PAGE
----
Tuesday, October 19

Point of View

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“Sunset in Cades Cove” by Robin Conover | Canon EOS 5D Mark IV EF 24–70 mm, 2.8 L lens at 62 mm ISO 250, fl13 at 1/13 second, Gitzo tripod

Traveling Tennessee’s highways and byways from blacktop to gravel roads — for more decades than I would like to admit — I’ve grown to absolutely love the natural beauty we have right here at home. Whether you’re heading west to the banks of the mighty Mississippi, east to the Great Smoky Mountains or just about any destination in between, you won’t have to travel far to be met with beautiful scenery.

Being a creature of habit, I tend to visit (and when I say “visit,” I mean photograph) the same places multiple times. I love to photograph familiar scenes in different seasons, times of day and weather conditions.

I’m not sure how many times I’ve driven the 11-mile loop at Cades Cove in the Great Smoky Mountains, but it’s probably more than 50 and fewer than 100. No two of those drives have ever been alike. Variables like lighting, cloud cover, time of day and even wildlife sightings make each trip unique and full of photographic opportunities.

On this particular spring day, I had entered the cove in the early afternoon and didn’t see much to photograph with the harsh afternoon light. Finishing the loop at about 5:30, I noticed clouds beginning to build and decided to drive through again to photograph the cove at sunset.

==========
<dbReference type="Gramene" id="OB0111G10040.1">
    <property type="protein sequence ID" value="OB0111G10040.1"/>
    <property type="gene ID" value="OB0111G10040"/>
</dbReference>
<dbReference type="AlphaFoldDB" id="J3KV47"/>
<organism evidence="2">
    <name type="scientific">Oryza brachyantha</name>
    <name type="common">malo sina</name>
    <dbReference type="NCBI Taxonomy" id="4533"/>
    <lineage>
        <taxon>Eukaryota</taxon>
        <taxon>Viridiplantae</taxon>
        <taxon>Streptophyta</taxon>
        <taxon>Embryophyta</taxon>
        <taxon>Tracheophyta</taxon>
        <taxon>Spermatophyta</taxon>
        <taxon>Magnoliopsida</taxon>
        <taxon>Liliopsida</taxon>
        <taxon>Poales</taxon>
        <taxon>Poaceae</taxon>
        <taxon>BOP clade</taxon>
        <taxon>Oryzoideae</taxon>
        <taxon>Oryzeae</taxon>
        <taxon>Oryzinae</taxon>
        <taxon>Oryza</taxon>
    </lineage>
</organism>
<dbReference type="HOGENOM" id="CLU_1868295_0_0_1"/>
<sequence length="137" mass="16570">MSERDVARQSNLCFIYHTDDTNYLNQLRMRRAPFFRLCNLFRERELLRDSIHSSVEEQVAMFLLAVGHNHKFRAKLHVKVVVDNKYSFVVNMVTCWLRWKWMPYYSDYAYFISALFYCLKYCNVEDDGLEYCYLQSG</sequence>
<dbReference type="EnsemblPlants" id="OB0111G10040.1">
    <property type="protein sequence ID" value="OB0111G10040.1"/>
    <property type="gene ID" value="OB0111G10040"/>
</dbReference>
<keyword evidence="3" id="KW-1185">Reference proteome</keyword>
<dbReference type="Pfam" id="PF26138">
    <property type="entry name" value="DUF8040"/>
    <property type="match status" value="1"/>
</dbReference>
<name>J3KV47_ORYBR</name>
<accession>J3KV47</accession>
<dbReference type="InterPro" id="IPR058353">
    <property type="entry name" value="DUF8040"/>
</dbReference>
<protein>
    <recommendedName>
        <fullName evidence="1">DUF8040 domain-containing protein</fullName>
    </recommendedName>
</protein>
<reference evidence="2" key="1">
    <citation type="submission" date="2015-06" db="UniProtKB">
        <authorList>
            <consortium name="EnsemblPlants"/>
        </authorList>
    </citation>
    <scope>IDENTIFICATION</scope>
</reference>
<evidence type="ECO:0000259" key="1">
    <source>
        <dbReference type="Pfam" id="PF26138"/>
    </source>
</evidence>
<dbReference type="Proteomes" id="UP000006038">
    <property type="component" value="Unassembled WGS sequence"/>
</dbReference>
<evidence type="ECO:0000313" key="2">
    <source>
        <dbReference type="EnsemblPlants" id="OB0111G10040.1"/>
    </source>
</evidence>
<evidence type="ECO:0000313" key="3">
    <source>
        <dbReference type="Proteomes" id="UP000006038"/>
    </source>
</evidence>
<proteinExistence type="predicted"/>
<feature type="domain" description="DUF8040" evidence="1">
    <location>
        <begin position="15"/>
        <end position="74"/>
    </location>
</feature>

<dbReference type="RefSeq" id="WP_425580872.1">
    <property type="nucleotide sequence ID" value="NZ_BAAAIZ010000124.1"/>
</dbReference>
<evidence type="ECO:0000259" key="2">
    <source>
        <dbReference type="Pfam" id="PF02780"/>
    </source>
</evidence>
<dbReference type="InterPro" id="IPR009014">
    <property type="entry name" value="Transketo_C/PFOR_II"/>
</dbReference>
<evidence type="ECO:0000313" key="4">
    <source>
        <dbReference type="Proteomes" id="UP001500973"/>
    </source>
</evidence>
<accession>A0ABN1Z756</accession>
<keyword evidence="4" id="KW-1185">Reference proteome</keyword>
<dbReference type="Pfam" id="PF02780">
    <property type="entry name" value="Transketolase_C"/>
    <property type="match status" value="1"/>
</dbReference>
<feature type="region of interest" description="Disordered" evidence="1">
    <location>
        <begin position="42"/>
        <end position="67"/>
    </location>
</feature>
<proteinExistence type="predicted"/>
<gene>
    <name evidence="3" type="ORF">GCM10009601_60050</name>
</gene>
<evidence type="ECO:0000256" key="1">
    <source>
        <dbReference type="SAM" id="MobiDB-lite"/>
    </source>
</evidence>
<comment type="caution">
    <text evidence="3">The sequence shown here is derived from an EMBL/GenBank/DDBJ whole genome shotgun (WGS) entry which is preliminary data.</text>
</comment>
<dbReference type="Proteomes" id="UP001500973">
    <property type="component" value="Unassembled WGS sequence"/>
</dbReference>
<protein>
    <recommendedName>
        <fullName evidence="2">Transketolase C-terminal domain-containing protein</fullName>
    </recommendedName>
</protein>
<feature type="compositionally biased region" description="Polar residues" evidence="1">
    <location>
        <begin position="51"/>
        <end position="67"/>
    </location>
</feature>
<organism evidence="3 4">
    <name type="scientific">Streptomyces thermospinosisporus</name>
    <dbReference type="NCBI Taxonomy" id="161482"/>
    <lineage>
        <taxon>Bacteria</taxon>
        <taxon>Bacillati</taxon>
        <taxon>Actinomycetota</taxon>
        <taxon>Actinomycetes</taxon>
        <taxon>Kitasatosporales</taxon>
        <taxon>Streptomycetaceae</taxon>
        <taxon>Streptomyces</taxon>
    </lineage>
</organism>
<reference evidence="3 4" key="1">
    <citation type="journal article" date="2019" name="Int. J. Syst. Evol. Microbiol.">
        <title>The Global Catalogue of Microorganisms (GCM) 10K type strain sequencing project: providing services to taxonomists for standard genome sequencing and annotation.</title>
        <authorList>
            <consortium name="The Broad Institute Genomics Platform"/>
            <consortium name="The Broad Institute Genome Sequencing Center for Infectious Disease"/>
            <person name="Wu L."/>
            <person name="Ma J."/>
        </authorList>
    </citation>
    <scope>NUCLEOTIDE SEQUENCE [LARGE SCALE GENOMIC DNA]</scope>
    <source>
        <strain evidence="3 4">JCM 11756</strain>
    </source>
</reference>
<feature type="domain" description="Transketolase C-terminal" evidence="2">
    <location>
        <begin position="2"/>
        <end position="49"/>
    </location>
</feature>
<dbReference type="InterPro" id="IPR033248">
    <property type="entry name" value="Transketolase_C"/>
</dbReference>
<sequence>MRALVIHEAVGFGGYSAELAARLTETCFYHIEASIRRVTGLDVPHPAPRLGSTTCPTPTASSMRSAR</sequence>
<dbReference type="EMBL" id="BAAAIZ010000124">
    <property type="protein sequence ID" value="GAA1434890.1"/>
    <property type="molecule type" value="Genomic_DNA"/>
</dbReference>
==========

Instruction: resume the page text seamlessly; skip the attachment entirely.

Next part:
In search of an interesting subject for the foreground, I chose this tree. The bareness of its limbs standing out in contrast to the background of fully leafed-out green trees caught my attention.

Setting up my camera and tripod, I watched as the sun began to set about 7:30. All the elements — from the tree’s silhouette to the warm sunlight coloring the pastel clouds as they drifted across the distant mountains — came together as a perfect combination to end the day.

This road trip was well worth the journey for me. Check out our travel feature that begins on page 8 to start planning your own journey.

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About Author

Robin Conover has spent the last 33 years documenting the people and places of Tennessee with The Tennessee Magazine. After graduating from Murray State University, Robin began working for magazine in October 1988 as a communications specialist and photojournalist. She now serves as TECA vice president of communications and editor of The Tennessee Magazine. Her interest in preserving the environment and Tennessee’s beautiful natural areas has led her down many miles of trails to capture thousands of images. Robin is currently a board member of the Friends of Radnor Lake, a nonprofit in Nashville. Robin’s images can be seen in greeting cards, calendars, books and at a few fine-art shows she participates in each year.

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